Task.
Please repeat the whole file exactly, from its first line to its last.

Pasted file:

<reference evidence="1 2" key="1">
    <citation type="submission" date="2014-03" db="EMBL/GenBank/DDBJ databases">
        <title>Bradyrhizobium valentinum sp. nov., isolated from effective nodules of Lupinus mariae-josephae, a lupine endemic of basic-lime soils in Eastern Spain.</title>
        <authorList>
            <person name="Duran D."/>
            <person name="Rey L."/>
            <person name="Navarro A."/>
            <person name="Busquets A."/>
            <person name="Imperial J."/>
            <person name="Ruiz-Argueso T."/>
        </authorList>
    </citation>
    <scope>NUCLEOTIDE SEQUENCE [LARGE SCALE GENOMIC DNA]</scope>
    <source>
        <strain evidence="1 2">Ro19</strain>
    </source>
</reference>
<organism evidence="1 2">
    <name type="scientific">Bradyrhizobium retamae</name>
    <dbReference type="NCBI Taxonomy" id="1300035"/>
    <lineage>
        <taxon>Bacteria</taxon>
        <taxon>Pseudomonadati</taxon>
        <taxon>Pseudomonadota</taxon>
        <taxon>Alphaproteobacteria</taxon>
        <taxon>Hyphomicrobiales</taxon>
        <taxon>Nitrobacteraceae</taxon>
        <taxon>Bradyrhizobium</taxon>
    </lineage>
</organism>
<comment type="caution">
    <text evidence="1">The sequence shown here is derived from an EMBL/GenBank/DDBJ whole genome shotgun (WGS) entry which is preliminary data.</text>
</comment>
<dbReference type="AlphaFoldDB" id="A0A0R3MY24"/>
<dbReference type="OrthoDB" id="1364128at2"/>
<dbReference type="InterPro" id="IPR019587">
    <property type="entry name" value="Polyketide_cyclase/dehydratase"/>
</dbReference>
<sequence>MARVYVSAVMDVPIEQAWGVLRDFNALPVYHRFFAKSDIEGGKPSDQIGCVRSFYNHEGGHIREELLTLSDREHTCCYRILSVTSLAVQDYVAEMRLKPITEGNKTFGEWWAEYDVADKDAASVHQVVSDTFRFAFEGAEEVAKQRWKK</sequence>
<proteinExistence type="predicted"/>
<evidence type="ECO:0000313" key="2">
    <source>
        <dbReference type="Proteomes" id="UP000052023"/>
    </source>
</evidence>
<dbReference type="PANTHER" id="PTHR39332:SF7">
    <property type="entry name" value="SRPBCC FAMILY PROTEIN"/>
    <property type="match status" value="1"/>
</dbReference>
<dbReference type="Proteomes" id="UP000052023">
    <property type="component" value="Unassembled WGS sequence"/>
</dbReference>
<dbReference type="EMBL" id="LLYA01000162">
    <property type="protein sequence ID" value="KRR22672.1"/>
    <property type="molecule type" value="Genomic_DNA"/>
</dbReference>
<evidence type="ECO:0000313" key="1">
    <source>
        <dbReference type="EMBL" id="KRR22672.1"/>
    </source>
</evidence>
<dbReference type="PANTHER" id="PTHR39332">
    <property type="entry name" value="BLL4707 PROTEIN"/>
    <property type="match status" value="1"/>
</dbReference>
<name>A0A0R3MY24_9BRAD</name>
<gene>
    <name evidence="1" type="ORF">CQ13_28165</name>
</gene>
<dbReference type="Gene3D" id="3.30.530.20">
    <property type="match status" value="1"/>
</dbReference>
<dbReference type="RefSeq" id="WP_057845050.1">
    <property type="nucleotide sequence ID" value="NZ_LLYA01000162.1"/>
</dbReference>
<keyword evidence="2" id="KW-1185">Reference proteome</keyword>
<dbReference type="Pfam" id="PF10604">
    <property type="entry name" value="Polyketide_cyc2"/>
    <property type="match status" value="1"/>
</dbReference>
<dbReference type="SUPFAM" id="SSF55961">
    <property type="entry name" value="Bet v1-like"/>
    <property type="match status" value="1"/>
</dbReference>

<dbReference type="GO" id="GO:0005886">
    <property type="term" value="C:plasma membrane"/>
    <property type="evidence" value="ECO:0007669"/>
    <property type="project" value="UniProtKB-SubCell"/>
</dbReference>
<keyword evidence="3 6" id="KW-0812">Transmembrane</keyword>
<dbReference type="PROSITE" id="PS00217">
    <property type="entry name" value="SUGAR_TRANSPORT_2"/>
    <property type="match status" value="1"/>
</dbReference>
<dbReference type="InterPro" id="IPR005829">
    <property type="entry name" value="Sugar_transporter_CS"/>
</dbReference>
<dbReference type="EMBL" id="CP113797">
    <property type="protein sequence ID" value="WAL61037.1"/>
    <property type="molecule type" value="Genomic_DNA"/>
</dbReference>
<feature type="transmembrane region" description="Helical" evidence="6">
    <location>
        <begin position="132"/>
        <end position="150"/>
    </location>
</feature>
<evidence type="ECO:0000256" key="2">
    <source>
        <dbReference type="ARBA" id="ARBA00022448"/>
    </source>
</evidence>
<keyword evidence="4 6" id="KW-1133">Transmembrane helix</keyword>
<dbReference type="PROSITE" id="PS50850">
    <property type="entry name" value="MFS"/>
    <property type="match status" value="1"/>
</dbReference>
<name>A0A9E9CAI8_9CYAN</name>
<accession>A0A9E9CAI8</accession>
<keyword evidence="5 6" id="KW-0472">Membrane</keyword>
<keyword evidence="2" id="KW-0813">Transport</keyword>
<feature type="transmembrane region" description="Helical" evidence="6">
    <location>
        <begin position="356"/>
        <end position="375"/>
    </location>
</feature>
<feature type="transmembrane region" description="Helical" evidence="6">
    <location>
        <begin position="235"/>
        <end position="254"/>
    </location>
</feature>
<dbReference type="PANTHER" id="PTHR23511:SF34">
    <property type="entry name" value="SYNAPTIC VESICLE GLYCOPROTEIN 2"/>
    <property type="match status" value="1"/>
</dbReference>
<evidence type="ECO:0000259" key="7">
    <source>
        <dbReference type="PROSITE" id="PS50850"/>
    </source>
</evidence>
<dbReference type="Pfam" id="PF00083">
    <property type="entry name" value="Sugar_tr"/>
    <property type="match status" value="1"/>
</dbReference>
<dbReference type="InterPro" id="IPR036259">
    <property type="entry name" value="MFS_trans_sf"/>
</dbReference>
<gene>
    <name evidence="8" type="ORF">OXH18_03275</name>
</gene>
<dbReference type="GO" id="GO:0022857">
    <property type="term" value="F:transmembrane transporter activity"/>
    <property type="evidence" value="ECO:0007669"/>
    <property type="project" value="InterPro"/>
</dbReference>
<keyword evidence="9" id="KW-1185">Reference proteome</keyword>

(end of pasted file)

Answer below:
<reference evidence="1 2" key="1">
    <citation type="submission" date="2014-03" db="EMBL/GenBank/DDBJ databases">
        <title>Bradyrhizobium valentinum sp. nov., isolated from effective nodules of Lupinus mariae-josephae, a lupine endemic of basic-lime soils in Eastern Spain.</title>
        <authorList>
            <person name="Duran D."/>
            <person name="Rey L."/>
            <person name="Navarro A."/>
            <person name="Busquets A."/>
            <person name="Imperial J."/>
            <person name="Ruiz-Argueso T."/>
        </authorList>
    </citation>
    <scope>NUCLEOTIDE SEQUENCE [LARGE SCALE GENOMIC DNA]</scope>
    <source>
        <strain evidence="1 2">Ro19</strain>
    </source>
</reference>
<organism evidence="1 2">
    <name type="scientific">Bradyrhizobium retamae</name>
    <dbReference type="NCBI Taxonomy" id="1300035"/>
    <lineage>
        <taxon>Bacteria</taxon>
        <taxon>Pseudomonadati</taxon>
        <taxon>Pseudomonadota</taxon>
        <taxon>Alphaproteobacteria</taxon>
        <taxon>Hyphomicrobiales</taxon>
        <taxon>Nitrobacteraceae</taxon>
        <taxon>Bradyrhizobium</taxon>
    </lineage>
</organism>
<comment type="caution">
    <text evidence="1">The sequence shown here is derived from an EMBL/GenBank/DDBJ whole genome shotgun (WGS) entry which is preliminary data.</text>
</comment>
<dbReference type="AlphaFoldDB" id="A0A0R3MY24"/>
<dbReference type="OrthoDB" id="1364128at2"/>
<dbReference type="InterPro" id="IPR019587">
    <property type="entry name" value="Polyketide_cyclase/dehydratase"/>
</dbReference>
<sequence>MARVYVSAVMDVPIEQAWGVLRDFNALPVYHRFFAKSDIEGGKPSDQIGCVRSFYNHEGGHIREELLTLSDREHTCCYRILSVTSLAVQDYVAEMRLKPITEGNKTFGEWWAEYDVADKDAASVHQVVSDTFRFAFEGAEEVAKQRWKK</sequence>
<proteinExistence type="predicted"/>
<evidence type="ECO:0000313" key="2">
    <source>
        <dbReference type="Proteomes" id="UP000052023"/>
    </source>
</evidence>
<dbReference type="PANTHER" id="PTHR39332:SF7">
    <property type="entry name" value="SRPBCC FAMILY PROTEIN"/>
    <property type="match status" value="1"/>
</dbReference>
<dbReference type="Proteomes" id="UP000052023">
    <property type="component" value="Unassembled WGS sequence"/>
</dbReference>
<dbReference type="EMBL" id="LLYA01000162">
    <property type="protein sequence ID" value="KRR22672.1"/>
    <property type="molecule type" value="Genomic_DNA"/>
</dbReference>
<evidence type="ECO:0000313" key="1">
    <source>
        <dbReference type="EMBL" id="KRR22672.1"/>
    </source>
</evidence>
<dbReference type="PANTHER" id="PTHR39332">
    <property type="entry name" value="BLL4707 PROTEIN"/>
    <property type="match status" value="1"/>
</dbReference>
<name>A0A0R3MY24_9BRAD</name>
<gene>
    <name evidence="1" type="ORF">CQ13_28165</name>
</gene>
<dbReference type="Gene3D" id="3.30.530.20">
    <property type="match status" value="1"/>
</dbReference>
<dbReference type="RefSeq" id="WP_057845050.1">
    <property type="nucleotide sequence ID" value="NZ_LLYA01000162.1"/>
</dbReference>
<keyword evidence="2" id="KW-1185">Reference proteome</keyword>
<dbReference type="Pfam" id="PF10604">
    <property type="entry name" value="Polyketide_cyc2"/>
    <property type="match status" value="1"/>
</dbReference>
<dbReference type="SUPFAM" id="SSF55961">
    <property type="entry name" value="Bet v1-like"/>
    <property type="match status" value="1"/>
</dbReference>

<dbReference type="GO" id="GO:0005886">
    <property type="term" value="C:plasma membrane"/>
    <property type="evidence" value="ECO:0007669"/>
    <property type="project" value="UniProtKB-SubCell"/>
</dbReference>
<keyword evidence="3 6" id="KW-0812">Transmembrane</keyword>
<dbReference type="PROSITE" id="PS00217">
    <property type="entry name" value="SUGAR_TRANSPORT_2"/>
    <property type="match status" value="1"/>
</dbReference>
<dbReference type="InterPro" id="IPR005829">
    <property type="entry name" value="Sugar_transporter_CS"/>
</dbReference>
<dbReference type="EMBL" id="CP113797">
    <property type="protein sequence ID" value="WAL61037.1"/>
    <property type="molecule type" value="Genomic_DNA"/>
</dbReference>
<feature type="transmembrane region" description="Helical" evidence="6">
    <location>
        <begin position="132"/>
        <end position="150"/>
    </location>
</feature>
<evidence type="ECO:0000256" key="2">
    <source>
        <dbReference type="ARBA" id="ARBA00022448"/>
    </source>
</evidence>
<keyword evidence="4 6" id="KW-1133">Transmembrane helix</keyword>
<dbReference type="PROSITE" id="PS50850">
    <property type="entry name" value="MFS"/>
    <property type="match status" value="1"/>
</dbReference>
<name>A0A9E9CAI8_9CYAN</name>
<accession>A0A9E9CAI8</accession>
<keyword evidence="5 6" id="KW-0472">Membrane</keyword>
<keyword evidence="2" id="KW-0813">Transport</keyword>
<feature type="transmembrane region" description="Helical" evidence="6">
    <location>
        <begin position="356"/>
        <end position="375"/>
    </location>
</feature>
<feature type="transmembrane region" description="Helical" evidence="6">
    <location>
        <begin position="235"/>
        <end position="254"/>
    </location>
</feature>
<dbReference type="PANTHER" id="PTHR23511:SF34">
    <property type="entry name" value="SYNAPTIC VESICLE GLYCOPROTEIN 2"/>
    <property type="match status" value="1"/>
</dbReference>
<evidence type="ECO:0000259" key="7">
    <source>
        <dbReference type="PROSITE" id="PS50850"/>
    </source>
</evidence>
<dbReference type="Pfam" id="PF00083">
    <property type="entry name" value="Sugar_tr"/>
    <property type="match status" value="1"/>
</dbReference>
<dbReference type="InterPro" id="IPR036259">
    <property type="entry name" value="MFS_trans_sf"/>
</dbReference>
<gene>
    <name evidence="8" type="ORF">OXH18_03275</name>
</gene>
<dbReference type="GO" id="GO:0022857">
    <property type="term" value="F:transmembrane transporter activity"/>
    <property type="evidence" value="ECO:0007669"/>
    <property type="project" value="InterPro"/>
</dbReference>
<keyword evidence="9" id="KW-1185">Reference proteome</keyword>